N. Korea Reiterates Plans for Fuel Rods; Starts Talks Vowing Reprocessing Work

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North Korea opened a meeting with U.S. and Chinese officials in Beijing yesterday with a tough reiteration of its plans to reprocess spent nuclear fuel rods now in storage.

U.S. intelligence agencies, however, have not confirmed that the North Koreans have begun reprocessing about 8,000 spent fuel rods that were supposed to remain in storage under a 1994 agreement with the United States.

Bush administration officials told The Washington Times that the North Korean official in charge of the talks, Ri Gun, who is the Foreign Ministry deputy director for American affairs, opened the talks by telling the U.S. delegation about the reprocessing.

The North Koreans "made it clear they are moving ahead with reprocessing," said one official familiar with intelligence reports of the opening session of the talks in Beijing.

Another official said trucks have been spotted recently at the fuel rod storage facility at North Korea's nuclear complex at Yongbyon, which could indicate movement to a reprocessing facility at the same site. No reprocessing, however, has been detected, the official said.A National Security Council spokesman did not comment.

The issue of reprocessing the spent fuel rods, which yields weapons-grade plutonium, is viewed as the critical "point of no return" in effective efforts to prevent North Korea from building nuclear weapons.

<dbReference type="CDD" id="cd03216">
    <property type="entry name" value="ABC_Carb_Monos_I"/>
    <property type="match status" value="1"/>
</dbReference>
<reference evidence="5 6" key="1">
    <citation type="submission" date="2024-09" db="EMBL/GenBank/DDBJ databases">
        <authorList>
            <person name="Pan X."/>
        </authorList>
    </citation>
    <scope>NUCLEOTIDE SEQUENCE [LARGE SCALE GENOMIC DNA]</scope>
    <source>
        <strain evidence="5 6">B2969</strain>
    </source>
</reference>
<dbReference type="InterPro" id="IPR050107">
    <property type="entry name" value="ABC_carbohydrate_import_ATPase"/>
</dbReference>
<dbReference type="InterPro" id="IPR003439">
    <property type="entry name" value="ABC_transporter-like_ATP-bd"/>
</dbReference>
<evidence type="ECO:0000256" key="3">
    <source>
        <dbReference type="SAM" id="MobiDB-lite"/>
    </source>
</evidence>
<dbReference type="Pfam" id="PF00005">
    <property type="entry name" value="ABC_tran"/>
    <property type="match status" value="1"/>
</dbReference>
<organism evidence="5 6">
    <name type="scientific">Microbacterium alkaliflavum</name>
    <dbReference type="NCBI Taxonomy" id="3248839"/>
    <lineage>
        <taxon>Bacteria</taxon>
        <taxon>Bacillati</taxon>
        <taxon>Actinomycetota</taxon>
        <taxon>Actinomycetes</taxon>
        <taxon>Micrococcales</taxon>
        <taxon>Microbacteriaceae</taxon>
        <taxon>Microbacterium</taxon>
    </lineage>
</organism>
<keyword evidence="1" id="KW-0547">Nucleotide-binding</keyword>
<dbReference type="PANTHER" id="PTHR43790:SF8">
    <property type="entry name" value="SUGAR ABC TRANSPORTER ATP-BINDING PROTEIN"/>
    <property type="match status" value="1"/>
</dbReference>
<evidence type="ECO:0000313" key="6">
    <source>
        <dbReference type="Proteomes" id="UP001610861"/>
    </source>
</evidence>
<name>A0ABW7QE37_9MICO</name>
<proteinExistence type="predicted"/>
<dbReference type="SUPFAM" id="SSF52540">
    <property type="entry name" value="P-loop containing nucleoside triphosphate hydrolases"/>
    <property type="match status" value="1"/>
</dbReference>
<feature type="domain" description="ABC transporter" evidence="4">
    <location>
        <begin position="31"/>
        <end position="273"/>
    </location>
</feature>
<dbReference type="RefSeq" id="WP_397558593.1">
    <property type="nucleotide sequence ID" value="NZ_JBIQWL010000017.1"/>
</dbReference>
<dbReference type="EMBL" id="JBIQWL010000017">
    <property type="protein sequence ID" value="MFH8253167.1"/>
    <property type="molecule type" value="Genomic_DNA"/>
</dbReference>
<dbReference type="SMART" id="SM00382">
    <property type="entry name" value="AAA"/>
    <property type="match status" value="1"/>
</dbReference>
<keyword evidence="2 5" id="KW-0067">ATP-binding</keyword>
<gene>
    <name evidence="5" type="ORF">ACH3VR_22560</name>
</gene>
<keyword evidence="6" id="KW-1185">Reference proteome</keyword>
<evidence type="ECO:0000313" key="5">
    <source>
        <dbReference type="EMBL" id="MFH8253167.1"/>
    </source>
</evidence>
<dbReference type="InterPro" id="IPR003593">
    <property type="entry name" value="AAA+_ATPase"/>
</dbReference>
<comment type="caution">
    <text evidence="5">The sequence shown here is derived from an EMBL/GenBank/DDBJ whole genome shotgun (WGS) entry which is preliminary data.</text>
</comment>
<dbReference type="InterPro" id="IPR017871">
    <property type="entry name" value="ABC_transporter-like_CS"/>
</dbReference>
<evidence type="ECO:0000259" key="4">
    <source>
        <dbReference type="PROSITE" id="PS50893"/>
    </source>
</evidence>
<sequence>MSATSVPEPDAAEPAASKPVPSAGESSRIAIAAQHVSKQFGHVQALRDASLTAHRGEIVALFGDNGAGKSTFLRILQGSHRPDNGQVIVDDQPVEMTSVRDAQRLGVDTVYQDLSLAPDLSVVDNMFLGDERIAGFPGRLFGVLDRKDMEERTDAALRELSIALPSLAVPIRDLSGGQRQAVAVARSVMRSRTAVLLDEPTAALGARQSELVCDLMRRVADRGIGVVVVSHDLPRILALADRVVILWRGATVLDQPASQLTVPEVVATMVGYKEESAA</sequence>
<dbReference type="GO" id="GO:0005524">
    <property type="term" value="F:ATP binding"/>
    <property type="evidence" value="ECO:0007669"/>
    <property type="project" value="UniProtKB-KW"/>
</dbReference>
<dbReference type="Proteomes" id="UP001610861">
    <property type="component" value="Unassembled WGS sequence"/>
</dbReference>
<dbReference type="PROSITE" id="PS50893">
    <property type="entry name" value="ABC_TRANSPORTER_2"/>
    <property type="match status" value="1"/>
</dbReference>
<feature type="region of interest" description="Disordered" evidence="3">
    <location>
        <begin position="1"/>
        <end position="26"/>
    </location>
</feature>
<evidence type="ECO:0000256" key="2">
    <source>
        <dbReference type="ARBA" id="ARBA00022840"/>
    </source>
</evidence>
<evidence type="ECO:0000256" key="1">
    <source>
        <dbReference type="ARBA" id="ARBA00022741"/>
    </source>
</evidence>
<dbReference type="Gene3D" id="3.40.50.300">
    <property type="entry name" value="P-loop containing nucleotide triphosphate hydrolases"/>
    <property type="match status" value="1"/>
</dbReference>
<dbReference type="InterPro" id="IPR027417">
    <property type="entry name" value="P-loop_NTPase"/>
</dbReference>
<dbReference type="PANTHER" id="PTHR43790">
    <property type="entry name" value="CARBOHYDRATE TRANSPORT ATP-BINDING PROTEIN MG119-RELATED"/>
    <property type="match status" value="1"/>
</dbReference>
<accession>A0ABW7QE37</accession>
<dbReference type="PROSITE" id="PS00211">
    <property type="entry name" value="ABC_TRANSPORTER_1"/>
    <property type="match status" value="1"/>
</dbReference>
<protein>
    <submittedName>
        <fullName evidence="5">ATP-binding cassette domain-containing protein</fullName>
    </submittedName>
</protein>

The North Korean statement in Beijing is the latest twist in a confusing series of remarks by Pyongyang on the nuclear reprocessing.

The official Korean Central News Agency stated Friday that the communist government was "successfully reprocessing" the nuclear rods. Three days later, a different English translation of the official statement said that North Korea is "successfully going forward to reprocess work" on the rods.

The statement initially had been read by some U.S. administration officials as a sharp escalation of the nuclear crisis. The declaration at the closed-door Beijing meeting was a reiteration of Monday's translation.

In Tokyo, a visiting Russian Foreign Ministry official said the U.S.-North Korean nuclear standoff has been "pushed to the limit."

"It is probable that as early as tomorrow events may take a disastrous course," Alexander Losyukov told reporters after meeting Japanese officials.

The U.S. delegation to the talks is led by James Kelly, assistant secretary of state for East Asia and Pacific affairs, and the Chinese side is led by Foreign Ministry official Fu Ying.

Mr. Kelly urged the North Koreans to adhere to the provisions of the 1994 Agreed Framework and to follow other agreements aimed at limiting nuclear weapons development, said officials familiar with the talks.

The 1994 agreement required North Korea to freeze its nuclear program in exchange for Western help in meeting its fuel needs, including shipments of fuel oil and the construction of two light-water nuclear reactors that generate electricity but are less useful in nuclear-arms production.

Officials said it is not clear whether the North Korean statement on the fuel rods is an opening negotiating ploy or whether Pyongyang is indeed taking steps to reprocess the rods.

U.S. intelligence agencies are closely monitoring a five-megawatt reactor at Yongbyon. Special nuclear "sniffer" aircraft have conducted flights to try to detect any nuclear activity there. …